Reviewed by Sam Hatch


First off, allow me to confirm that it's simply amazing that this film was directed by the same Craig Gillespie behind the recent Billy Bob Thornton 'comedy' quagmire Mr. Woodcock. To be fair, the biggest problems inherent in that production were rooted in the lackluster script, but there was also no evidence of any particular flair or style from the captain of that sinking ship either.

So just as weird as the subject matter contained within this film, Gillespie returns from the floor with a knockout dramedy entitled Lars and the Real Girl. Ryan Gosling delivers a stunning performance as the antisocial Lars Lindstrom, a twitchy Ned Flanders clone who is one of many Danish descendents holed up in the cold, snowy wonderland of rural Wisconsin. Lars lives in a converted garage, spending most of his spare time doing, well, nothing.

During the day he works as a cubicle drone, doing his best to get through the day with as little human contact as possible (touching literally burns him, or so he says). His desk mate is an irritating nerd who collects action figures and porn, but worse yet is fellow office worker Margo (Kelli Garner), a cute young available woman who repeatedly assaults Lars' emotional wall to no avail. Still, she always comes back smiling. When a kind woman at church gives Lars a flower with the intent that he give it to a nice girl, he turns to find Margo beaming at him doe-eyed with anticipation. Lars simply hurls the carnation as far as possible.

His neighbor Karin (Emily Mortimer) also flies in the face of futility through unending attempts to lure Lars into her and her husband's home for numerous breakfasts and dinners. I loved how the film initially plays them off as strangers, only to slowly reveal that they have more of a connection with Lars than previously thought. One particular scene in which Lars is stuck at the dinner table with Karin' s husband Gus (Paul Schneider) is fantastic – you think it's an awkward moment between two people who barely like or know one another, until the script (by Six Feet Under writer Nancy Oliver) pulls the rug out from under you by unveiling the fact that they're actually brothers!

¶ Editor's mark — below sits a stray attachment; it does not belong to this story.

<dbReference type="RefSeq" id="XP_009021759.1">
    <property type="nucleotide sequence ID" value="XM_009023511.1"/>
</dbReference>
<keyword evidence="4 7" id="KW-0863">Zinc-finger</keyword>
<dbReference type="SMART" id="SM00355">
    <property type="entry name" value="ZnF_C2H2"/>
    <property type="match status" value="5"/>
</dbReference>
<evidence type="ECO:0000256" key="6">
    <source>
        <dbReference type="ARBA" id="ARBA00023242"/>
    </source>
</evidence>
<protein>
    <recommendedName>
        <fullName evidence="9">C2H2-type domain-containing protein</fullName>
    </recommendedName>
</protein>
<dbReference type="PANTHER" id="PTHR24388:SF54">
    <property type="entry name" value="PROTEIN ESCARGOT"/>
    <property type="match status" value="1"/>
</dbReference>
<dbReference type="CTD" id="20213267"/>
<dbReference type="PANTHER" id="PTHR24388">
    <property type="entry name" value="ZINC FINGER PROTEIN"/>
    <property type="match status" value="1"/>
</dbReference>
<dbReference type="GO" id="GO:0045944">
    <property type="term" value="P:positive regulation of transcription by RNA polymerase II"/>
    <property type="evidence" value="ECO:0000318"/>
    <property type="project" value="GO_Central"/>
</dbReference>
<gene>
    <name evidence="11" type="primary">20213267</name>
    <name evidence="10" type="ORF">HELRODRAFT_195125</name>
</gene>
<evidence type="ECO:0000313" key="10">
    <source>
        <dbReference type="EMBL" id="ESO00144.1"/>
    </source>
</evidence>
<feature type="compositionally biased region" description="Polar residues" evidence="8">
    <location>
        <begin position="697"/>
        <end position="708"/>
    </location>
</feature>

Lars is an interesting character in that he doesn't immediately fit into one particular stereotype – he's not technically a shut-in since he goes to work every day and attends church regularly. He isn't spending his nights yanking it to online porn. In fact he's a strangely asexual being. All the more confusing when he suddenly orders an adult sex toy after hearing his coworker rave about them. And not just any sex toy, it's a Real Doll.

For the uninitiated, the Real Doll is a quantum leap forward in sex toy engineering – it's the next evolutionary stage from the traditional blow up doll. It's fabricated to be as realistic as possible, so much so that they're pretty creepy to look at – kind of like a corpse with a gaping, ruddy mouth. This realism also means that they're very, very expensive – but for a guy like Lars who does nothing with his income, why not?

Thus begins the primary gag in the film (as referenced by the title) – Lars suddenly (and proudly) shows up everywhere sporting his new girlfriend ‘Bianca'. Bianca the Real Doll. Instead of hiding out in his garage for sessions of factory-intended sexual experimentation, he looks at this doll with entirely different eyes – he sees it as a tried and true girlfriend, one which he requests stay at Gus and Karin's house so that the new lovers can continue dating without the impurity of sharing a residence in sin.